Boris Johnson approves Walthamstow dog track plan

Plaza of proposed development The development was approved by Waltham Forest Council in May

Mayor of London Boris Johnson has given his approval to a controversial scheme to redevelop Walthamstow dog track in east London.

Waltham Forest Council approved a plan in May to build 294 homes and a leisure complex at the Grade II listed stadium.

The decision lay with Mr Johnson to give the scheme the final go-ahead as a development of strategic importance to London.

Campaigners and local MPs had called on the mayor to refuse the plan.

'Major boost'

Mr Johnson said he "shared the sadness of many about the demise of dog racing from this historic corner of London".

But he said he believed the proposal would provide a "major boost" for Walthamstow.

The developer, London & Quadrant Housing Trust (L&Q) has said the plan will create up to 250 jobs and high quality homes for people on a range of incomes.

Mr Johnson said: "A huge £2m contribution to the surrounding community has been secured from the developer which will deliver vastly improved local sports and leisure facilities for generations of east Londoners to enjoy."

But Rick Holloway, of Save Our Stow, questioned the developer's pledges and said it was not the end of the campaign.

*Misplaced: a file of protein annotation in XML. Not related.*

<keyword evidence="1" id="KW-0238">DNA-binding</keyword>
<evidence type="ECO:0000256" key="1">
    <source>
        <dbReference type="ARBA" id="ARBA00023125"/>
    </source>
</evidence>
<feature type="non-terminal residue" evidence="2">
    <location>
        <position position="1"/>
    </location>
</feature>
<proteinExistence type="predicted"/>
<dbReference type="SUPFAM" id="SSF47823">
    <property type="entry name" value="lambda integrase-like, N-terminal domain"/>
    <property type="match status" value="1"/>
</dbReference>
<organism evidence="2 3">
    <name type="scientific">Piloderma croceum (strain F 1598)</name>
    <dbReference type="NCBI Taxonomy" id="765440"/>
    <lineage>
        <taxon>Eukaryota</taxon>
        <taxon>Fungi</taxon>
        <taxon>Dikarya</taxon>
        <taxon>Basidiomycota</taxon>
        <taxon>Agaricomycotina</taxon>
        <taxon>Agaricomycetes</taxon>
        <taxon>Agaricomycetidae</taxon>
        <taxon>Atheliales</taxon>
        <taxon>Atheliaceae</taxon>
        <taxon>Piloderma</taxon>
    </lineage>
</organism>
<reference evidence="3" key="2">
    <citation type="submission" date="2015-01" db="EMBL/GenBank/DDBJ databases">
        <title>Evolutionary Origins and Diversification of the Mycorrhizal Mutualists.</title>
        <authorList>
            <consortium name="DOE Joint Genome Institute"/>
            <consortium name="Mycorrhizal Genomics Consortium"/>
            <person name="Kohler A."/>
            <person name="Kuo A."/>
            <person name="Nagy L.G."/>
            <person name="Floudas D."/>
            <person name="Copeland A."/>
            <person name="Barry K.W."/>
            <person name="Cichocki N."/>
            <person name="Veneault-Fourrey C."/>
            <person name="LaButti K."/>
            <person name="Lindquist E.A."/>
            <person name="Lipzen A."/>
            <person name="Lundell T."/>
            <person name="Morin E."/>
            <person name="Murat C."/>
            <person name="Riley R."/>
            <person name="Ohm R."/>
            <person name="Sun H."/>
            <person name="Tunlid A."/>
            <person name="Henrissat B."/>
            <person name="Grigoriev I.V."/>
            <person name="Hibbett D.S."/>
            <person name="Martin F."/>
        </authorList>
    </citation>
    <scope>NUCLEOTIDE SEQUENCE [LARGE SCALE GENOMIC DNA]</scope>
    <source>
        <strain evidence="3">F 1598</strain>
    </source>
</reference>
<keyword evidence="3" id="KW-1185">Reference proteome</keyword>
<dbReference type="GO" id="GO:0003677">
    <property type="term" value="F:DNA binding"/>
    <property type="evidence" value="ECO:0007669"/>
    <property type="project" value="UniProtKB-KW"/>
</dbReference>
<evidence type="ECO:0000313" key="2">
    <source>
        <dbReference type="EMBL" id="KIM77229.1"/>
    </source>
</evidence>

He said the planning process had been a "total whitewash" from stage one.

Mr Holloway said: "Where is everyone being employed? In the nursery? And 24 units is not 'many affordable homes'.

"The world's number one dog racing track which used to have 5,000 people going to it every week is now going to be a fortress housing estate."

'Preserving architecture'

Both local MPs - Conservative Iain Duncan Smith and Labour's Stella Creasy - have opposed the scheme.

Mr Duncan Smith had said he would call on the mayor to stop the scheme after information was released under the Freedom of Information Act showing the developer was expected to make a £14.5m loss and would have to renege on community funding obligations.

But L&Q told BBC London it was confident of meeting its Section 106 community funding commitments.

Andy Rowland, a director at L&Q, said: "We look forward to beginning work as soon as we can, subject to meeting the remaining conditions in the planning process.

"Our scheme will bring £50m worth of investment into the borough, including £3.8 million to improve local leisure, education, health and transport facilities.

"This will preserve the architectural heritage of this iconic and historic site for the whole community."

The plan is now subject to any action the Secretary of State may wish to take.

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